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THE PROBLEM: Ghrelin is a hormone that causes the sensation of hunger but also plays a role in cancer. Research has extensively evaluated the role of ghrelin in cancer development and progression in humans, though it is still not entirely clear whether it causes or prevents cancer. Less is known about the role of ghrelin in canine cancers. 

THE PROJECT: To help answer these questions, researchers will study banked tissue samples of canine pancreatic cancers to determine if these tumors express ghrelin and its receptor (GSH-R). The pancreas contains two types of cells: endocrine and exocrine. Endocrine pancreas cells are responsible for insulin production, which allows cells to take up glucose. Exocrine pancreas cells secrete enzymes that aid in food digestion.  The team chose to focus on pancreatic tumors since the level and activity of ghrelin can be affected by insulin secretion and food digestion. Also, synthetic versions of ghrelin now exist as appetite stimulants for sick dogs and cats. However, researchers have limited knowledge about the impact of the ghrelin appetite stimulant on the growth of cancer in these patients.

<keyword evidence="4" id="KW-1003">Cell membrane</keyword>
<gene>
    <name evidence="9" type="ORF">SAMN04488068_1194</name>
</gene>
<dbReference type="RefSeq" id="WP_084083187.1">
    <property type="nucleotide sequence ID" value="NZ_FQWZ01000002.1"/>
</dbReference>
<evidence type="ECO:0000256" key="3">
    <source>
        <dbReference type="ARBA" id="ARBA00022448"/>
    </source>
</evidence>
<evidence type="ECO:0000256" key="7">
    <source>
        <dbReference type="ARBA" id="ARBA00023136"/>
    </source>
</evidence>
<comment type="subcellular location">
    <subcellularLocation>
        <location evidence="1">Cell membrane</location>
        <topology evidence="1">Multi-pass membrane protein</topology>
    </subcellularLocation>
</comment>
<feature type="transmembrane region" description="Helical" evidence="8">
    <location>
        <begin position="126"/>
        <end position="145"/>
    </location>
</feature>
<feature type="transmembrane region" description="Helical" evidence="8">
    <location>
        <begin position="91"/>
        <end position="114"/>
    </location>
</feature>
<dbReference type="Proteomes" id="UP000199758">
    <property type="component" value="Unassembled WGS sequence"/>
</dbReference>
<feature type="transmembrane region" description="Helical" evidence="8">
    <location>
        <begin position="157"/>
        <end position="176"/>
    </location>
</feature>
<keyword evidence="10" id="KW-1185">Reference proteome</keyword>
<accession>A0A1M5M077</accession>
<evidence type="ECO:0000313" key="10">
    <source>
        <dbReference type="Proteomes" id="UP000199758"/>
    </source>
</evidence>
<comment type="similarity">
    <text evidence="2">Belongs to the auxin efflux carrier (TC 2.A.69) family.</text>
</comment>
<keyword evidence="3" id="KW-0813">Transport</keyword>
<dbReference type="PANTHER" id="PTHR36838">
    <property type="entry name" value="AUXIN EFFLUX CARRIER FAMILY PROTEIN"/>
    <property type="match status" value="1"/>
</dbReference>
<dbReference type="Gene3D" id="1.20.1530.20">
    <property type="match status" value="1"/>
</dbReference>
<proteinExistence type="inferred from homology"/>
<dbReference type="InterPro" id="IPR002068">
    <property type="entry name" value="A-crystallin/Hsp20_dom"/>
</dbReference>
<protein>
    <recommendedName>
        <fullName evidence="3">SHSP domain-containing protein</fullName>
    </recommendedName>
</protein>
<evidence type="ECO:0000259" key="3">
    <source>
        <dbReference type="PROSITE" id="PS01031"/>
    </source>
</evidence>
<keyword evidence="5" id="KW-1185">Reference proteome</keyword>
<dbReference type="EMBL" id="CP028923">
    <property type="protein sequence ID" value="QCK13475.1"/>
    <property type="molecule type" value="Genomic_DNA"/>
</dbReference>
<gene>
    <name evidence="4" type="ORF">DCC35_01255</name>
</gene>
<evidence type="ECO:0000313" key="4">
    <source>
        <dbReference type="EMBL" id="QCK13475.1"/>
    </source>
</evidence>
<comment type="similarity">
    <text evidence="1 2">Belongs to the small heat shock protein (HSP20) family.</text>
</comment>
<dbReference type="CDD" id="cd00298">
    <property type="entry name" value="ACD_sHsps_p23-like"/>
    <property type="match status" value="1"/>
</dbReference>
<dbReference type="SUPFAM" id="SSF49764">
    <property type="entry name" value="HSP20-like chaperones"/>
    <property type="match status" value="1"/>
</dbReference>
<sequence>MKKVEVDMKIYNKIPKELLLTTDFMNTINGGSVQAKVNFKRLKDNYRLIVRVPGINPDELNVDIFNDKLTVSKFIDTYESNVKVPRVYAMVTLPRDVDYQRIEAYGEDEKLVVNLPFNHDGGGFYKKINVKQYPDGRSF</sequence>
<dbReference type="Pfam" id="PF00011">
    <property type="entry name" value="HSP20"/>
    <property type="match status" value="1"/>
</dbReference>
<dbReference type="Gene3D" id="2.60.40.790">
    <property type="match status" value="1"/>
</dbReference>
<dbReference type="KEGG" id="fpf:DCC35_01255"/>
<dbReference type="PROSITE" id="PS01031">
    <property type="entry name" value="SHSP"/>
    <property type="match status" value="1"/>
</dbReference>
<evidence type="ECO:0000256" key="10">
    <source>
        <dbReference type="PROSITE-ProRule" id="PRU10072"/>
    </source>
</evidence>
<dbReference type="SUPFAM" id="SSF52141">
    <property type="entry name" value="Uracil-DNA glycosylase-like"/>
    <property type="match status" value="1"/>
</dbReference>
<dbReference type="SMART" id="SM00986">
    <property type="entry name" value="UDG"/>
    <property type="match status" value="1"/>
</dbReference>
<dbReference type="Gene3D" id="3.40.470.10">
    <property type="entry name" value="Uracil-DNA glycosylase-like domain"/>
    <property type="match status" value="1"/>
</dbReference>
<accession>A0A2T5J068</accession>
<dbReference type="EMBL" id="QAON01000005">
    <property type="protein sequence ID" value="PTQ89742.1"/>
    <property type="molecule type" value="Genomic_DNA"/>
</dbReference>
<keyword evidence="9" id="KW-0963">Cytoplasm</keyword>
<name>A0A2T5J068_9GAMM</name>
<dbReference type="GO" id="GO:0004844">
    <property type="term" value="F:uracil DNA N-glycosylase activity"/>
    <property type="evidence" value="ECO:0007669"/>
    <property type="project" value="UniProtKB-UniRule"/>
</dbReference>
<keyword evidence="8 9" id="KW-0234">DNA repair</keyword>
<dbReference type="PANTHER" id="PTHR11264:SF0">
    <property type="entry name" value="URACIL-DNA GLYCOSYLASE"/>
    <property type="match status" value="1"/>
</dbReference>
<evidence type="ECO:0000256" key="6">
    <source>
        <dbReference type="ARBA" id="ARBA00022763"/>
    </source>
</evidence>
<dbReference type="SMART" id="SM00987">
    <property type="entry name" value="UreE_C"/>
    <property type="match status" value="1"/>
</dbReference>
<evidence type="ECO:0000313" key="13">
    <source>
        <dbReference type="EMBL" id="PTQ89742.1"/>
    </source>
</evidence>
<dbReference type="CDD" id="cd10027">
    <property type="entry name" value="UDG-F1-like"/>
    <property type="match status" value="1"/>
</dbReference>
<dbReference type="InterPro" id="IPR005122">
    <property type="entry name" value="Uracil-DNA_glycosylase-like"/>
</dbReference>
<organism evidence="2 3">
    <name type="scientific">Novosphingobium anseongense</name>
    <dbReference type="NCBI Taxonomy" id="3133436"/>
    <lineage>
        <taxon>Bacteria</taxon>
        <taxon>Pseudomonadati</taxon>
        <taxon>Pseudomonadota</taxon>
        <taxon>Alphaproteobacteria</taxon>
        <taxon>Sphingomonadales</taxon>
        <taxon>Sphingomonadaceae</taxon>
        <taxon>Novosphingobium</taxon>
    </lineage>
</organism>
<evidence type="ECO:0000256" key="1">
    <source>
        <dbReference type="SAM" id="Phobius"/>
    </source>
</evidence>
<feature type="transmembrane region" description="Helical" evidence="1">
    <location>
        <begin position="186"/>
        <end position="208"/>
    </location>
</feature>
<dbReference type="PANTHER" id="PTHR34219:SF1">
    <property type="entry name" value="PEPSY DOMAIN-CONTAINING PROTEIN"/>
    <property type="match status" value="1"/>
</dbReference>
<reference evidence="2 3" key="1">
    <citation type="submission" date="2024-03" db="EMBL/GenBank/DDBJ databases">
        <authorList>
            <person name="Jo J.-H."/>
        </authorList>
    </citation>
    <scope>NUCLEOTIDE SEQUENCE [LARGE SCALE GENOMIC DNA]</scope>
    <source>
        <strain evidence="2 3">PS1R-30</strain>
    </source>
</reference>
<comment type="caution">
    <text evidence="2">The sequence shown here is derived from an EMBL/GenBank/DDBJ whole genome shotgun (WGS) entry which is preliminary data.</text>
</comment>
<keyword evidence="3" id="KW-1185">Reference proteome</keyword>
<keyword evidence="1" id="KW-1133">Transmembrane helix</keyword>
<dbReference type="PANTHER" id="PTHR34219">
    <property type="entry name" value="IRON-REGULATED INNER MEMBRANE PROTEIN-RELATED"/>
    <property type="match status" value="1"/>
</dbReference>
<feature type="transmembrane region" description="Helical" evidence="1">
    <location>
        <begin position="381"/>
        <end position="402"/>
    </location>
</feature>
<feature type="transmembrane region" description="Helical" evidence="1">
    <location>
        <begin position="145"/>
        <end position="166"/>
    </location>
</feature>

POTENTIAL IMPACT: Findings from this study will help define the role of ghrelin in canine pancreatic cancer and if ghrelin and its receptor are possible biomarkers for early disease detection.   

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Grant amount awarded
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Michigan State University   
Study country
United States
Alison Masyr, DVM, MS, DACVIM   
Study category